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Iran protests have violent night; at least 13 dead overall

TEHRAN, Iran (AP) — Protests across Iran saw their most violent night as "armed protesters" tried to overrun military bases and police stations before security forces repelled them, killing 10 people, Iranian state television said Monday.

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In this photo taken by an individual not employed by the Associated Press and obtained by the AP outside Iran, university students attend a protest inside Tehran University while anti-riot Iranian police prevent them to join other protestors, in Tehran, Iran, Saturday, Dec. 30, 2017. A wave of spontaneous protests over Iran's weak economy swept into Tehran on Saturday, with college students and others chanting against the government just hours after hard-liners held their own rally in support of the Islamic Republic's clerical establishment. (AP Photo)


The demonstrations, the largest to strike Iran since its disputed 2009 presidential election, have seen five days of unrest across the country and a death toll of at least 13 with the slaying of a police officer announced late Monday.

The protests began Thursday in Mashhad over Iran's weak economy and a jump in food prices and have expanded to several cities, with some protesters chanting against the government and the supreme leader, Ayatollah Ali Khamenei. Hundreds of people have been arrested.

Iranian state television aired footage of a ransacked private bank, broken windows, overturned cars and a firetruck that appeared to have been set ablaze. It said 10 people were killed by security forces during clashes Sunday night.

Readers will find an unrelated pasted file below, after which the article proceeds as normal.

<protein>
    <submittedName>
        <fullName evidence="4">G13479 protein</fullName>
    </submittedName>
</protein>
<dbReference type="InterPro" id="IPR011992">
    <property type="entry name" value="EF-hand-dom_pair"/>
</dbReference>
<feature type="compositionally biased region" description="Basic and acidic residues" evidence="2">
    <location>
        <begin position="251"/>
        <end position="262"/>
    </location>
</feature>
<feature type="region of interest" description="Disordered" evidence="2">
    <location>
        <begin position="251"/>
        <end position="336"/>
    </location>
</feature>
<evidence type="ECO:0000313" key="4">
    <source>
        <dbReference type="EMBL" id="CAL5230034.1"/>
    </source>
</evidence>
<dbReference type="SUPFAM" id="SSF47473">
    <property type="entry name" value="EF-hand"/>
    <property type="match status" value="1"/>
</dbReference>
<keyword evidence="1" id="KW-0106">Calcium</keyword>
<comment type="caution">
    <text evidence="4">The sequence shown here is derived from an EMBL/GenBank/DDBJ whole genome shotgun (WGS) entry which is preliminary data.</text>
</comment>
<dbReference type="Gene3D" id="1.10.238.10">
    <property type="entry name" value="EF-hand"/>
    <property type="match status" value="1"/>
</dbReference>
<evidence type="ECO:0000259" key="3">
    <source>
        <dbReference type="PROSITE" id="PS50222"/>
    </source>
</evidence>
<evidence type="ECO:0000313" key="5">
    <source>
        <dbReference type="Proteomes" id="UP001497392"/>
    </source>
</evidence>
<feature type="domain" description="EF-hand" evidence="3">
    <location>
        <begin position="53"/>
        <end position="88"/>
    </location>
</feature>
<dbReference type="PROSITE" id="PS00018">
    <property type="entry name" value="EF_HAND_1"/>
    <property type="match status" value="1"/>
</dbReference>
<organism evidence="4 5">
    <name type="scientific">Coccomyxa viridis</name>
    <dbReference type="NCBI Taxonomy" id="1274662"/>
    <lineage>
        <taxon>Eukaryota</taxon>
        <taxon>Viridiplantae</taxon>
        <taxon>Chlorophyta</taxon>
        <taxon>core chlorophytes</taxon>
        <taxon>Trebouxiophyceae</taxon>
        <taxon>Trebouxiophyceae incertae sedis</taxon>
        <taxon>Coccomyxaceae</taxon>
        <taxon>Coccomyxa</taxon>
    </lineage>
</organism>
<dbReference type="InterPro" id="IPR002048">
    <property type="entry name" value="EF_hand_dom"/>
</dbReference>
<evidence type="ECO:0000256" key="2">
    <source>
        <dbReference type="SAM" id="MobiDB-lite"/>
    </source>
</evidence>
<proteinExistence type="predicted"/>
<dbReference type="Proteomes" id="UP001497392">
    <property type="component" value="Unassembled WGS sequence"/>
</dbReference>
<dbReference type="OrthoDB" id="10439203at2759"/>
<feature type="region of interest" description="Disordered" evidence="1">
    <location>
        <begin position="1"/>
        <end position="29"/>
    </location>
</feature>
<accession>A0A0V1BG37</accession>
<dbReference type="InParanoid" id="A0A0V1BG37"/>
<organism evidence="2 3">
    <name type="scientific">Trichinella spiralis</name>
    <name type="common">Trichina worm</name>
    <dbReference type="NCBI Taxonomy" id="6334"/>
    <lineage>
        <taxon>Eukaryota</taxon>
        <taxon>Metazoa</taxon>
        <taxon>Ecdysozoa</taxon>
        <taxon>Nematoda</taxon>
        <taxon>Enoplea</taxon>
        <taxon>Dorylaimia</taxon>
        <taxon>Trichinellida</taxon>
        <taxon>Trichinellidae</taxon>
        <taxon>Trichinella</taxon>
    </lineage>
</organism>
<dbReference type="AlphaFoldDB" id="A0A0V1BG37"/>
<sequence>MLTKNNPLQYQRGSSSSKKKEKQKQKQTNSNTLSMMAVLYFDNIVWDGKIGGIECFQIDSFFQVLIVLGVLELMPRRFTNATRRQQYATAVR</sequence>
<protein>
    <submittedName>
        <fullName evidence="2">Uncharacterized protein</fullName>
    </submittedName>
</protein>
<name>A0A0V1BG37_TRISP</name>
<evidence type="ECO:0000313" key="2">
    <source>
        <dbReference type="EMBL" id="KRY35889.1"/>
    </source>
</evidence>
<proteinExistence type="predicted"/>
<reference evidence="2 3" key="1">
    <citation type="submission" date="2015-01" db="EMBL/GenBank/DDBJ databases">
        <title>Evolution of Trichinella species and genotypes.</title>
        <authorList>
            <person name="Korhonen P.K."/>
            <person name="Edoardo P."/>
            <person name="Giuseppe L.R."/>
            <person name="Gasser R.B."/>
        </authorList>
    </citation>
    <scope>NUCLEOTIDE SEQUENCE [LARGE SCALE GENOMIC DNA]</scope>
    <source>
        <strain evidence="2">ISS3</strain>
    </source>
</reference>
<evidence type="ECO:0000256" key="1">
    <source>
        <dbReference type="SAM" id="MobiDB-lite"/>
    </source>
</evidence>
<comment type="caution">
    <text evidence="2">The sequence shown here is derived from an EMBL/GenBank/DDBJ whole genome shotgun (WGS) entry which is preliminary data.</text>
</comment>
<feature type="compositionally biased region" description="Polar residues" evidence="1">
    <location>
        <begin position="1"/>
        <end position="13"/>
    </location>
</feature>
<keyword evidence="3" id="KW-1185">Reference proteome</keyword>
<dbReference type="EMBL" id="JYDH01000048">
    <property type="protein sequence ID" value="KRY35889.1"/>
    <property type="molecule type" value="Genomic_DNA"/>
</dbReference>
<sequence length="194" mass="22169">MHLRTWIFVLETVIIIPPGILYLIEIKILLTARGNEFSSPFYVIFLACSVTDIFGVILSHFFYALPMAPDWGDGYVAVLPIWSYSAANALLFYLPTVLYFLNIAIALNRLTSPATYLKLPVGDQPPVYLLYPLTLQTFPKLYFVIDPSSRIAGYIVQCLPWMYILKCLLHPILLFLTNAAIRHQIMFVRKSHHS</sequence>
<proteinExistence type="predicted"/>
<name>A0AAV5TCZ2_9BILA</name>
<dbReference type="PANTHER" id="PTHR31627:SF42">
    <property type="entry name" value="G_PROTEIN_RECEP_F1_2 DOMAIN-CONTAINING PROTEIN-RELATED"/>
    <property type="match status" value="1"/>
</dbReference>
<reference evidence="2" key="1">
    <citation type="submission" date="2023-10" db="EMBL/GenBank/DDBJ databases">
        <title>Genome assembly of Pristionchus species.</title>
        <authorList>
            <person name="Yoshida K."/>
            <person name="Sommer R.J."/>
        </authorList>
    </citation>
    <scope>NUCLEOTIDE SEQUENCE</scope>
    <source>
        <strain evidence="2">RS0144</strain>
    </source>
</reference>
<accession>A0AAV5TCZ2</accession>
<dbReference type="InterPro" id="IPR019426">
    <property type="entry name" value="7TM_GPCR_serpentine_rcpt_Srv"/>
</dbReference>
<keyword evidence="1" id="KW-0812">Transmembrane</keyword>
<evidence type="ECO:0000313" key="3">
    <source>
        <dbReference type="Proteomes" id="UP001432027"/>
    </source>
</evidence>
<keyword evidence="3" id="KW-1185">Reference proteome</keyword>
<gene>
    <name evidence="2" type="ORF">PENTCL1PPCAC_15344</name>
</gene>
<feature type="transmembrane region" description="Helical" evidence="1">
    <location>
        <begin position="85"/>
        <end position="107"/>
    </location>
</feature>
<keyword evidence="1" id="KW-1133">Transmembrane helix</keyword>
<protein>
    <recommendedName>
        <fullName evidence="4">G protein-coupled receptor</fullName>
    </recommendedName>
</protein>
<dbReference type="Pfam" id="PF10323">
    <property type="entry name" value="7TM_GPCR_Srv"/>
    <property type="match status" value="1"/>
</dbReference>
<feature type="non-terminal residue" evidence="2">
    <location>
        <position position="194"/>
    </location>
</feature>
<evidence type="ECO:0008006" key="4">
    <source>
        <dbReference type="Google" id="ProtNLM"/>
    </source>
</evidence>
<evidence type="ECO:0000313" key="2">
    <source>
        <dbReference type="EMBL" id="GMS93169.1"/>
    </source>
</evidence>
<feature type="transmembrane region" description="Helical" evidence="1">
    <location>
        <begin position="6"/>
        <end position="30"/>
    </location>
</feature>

"Some armed protesters tried to take over some police stations and military bases but faced serious resistance from security forces," state TV said.

In a later report, state TV said killed six people were killed in the western town of Tuyserkan, 295 kilometers (185 miles) southwest of Tehran, and three in the town of Shahinshahr, 315 kilometers (195 miles) south of Tehran. It did not say where the 10th person was killed.

Earlier Monday, the semi-official ILNA news agency quoted Hedayatollah Khademi, a representative for the town of Izeh, as saying two people died there Sunday night. He said the cause of death wasn't immediately known, though authorities later described one of the deaths as the result of a personal dispute.

Late Monday, Iran's semi-official Mehr news agency said an assailant using a hunting rifle killed a policeman and wounded three other officers during a demonstration in the central city of Najafabad, about 320 kilometers (200 miles) south of Tehran. The slaying marked the first security force member to be killed in the unrest.

Two protesters also were killed during clashes late Saturday in Doroud, some 325 kilometers (200 miles) southwest of Tehran in Lorestan province, authorities have said.

On Sunday, Iran blocked access to Instagram and the popular messaging app Telegram used by activists to organize.

President Hassan Rouhani acknowledged the public's anger over the Islamic Republic's flagging economy, though he and others warned that the government wouldn't hesitate to crack down on those it considers lawbreakers.